Community Engagement

The Community Engagement and Policy Stewardship program at TIGS aims to integrate scientific advancements with a holistic approach to community engagement and policy stewardship. This approach aligns with the GoI Science, Technology and Innovation Policy 2013 principles, which include open science, transparency, extended engagement through public and expert consultations, promoting scientific temper, closing the gender gap, and translating science to societal needs.

TIGS is committed to achieving health equity and nutrition security by addressing community concerns through clear science communication and societal interface practices. Proactive community engagement involves amplifying concerns through consistent and clear science communication. Exploratory/action research projects lead to policy advocacy, funding opportunities, and system strengthening, ultimately positively impacting lives.

We have built socially conscious and ethically bound research programs to develop humanitarian technologies that will benefit and serve Indian society. These will help build trust with communities, network with humanitarian groups, develop global coalitions, and enable efficient technology transfer to stakeholders across all the core scientific research programs at TIGS.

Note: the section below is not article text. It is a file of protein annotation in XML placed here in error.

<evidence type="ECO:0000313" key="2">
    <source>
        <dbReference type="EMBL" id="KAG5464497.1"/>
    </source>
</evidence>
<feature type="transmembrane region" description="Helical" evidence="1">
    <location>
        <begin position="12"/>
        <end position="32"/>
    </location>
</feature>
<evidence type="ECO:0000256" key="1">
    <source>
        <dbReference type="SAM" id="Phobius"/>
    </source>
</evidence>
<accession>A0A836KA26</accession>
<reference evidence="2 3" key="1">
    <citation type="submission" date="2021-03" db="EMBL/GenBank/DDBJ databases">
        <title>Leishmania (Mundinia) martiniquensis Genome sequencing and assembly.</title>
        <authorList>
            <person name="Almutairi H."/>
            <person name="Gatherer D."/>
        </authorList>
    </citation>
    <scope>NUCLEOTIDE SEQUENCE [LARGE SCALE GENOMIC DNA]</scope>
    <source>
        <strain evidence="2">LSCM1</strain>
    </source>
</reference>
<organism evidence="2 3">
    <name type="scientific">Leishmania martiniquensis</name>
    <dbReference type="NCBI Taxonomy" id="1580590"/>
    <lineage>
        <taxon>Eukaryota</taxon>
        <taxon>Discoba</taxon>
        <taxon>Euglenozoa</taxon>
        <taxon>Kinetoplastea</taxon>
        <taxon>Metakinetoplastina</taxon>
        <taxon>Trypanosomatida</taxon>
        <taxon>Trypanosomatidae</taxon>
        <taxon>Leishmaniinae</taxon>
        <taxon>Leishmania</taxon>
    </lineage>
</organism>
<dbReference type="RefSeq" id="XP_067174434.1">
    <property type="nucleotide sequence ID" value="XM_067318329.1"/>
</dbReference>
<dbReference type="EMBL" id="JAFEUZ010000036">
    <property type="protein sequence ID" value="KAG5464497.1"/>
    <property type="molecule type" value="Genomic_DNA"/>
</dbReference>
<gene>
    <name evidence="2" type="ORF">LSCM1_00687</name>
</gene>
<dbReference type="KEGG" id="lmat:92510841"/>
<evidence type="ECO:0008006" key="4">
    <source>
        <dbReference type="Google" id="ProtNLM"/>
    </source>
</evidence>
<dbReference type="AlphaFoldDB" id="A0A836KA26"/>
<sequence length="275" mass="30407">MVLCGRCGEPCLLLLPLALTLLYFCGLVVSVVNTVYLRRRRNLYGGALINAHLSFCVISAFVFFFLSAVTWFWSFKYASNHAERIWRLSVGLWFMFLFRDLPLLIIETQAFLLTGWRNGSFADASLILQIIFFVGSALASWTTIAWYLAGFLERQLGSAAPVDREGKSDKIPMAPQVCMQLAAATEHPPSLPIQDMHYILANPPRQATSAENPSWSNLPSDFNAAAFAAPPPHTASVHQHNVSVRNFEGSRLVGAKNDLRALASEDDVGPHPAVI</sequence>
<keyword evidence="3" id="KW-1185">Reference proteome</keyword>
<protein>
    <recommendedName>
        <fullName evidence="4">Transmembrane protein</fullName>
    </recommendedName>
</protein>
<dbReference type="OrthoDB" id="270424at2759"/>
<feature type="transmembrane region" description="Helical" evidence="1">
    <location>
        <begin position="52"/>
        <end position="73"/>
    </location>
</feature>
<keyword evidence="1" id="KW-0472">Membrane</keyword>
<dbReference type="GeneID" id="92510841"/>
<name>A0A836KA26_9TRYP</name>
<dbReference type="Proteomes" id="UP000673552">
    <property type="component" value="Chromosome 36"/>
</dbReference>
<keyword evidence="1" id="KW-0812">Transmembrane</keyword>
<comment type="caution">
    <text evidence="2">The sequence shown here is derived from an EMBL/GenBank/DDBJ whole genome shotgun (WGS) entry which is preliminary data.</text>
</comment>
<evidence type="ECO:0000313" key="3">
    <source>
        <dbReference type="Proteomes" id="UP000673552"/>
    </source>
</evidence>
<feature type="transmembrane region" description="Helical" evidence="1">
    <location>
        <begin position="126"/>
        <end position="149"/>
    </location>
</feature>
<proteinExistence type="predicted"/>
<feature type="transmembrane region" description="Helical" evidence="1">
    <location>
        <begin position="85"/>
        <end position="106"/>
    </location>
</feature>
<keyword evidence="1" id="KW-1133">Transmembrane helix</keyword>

Saveetha Meganathan

Through various initiatives as part of our Community Engagement Program, we garner stakeholder interface, knowledge curation about the chosen topic, and aim at science communication that is valuable to society.


Genetic disorders are far from rare in India, owing to the high population density in the country, which translates to a very high disease burden. National Policy for Rare Diseases, 2021, states that ‘there is an immediate need to create awareness amongst the general public, patients & their families and doctors, training of doctors for early and accurate diagnosis, standardisation of diagnostic modalities and development of newer diagnostic and therapeutic tools.’

At TIGS, we are committed to accelerating diagnostics and therapeutics. With the Demystifying Rare Genetic Diseases project, we are developing innovative Information, Education and Communication (IEC) materials to engage relevant stakeholders to:

  • Increase awareness and understanding of RGDs among clinicians and the general public
  • Accelerate diagnostics for patients through the awareness campaign
  • Empower individuals affected by RGDs through access to factual and reliable information
  • Promote collaborations and knowledge exchange among experts, clinicians, and science communicators

Demystifying Rare Genetic Diseases Podcast Series

As a part of this project, a new podcast series has been initiated that aims to increase awareness about Rare Genetic Diseases and curate factual knowledge through conversations with experts.

NPRD, 2021 Resources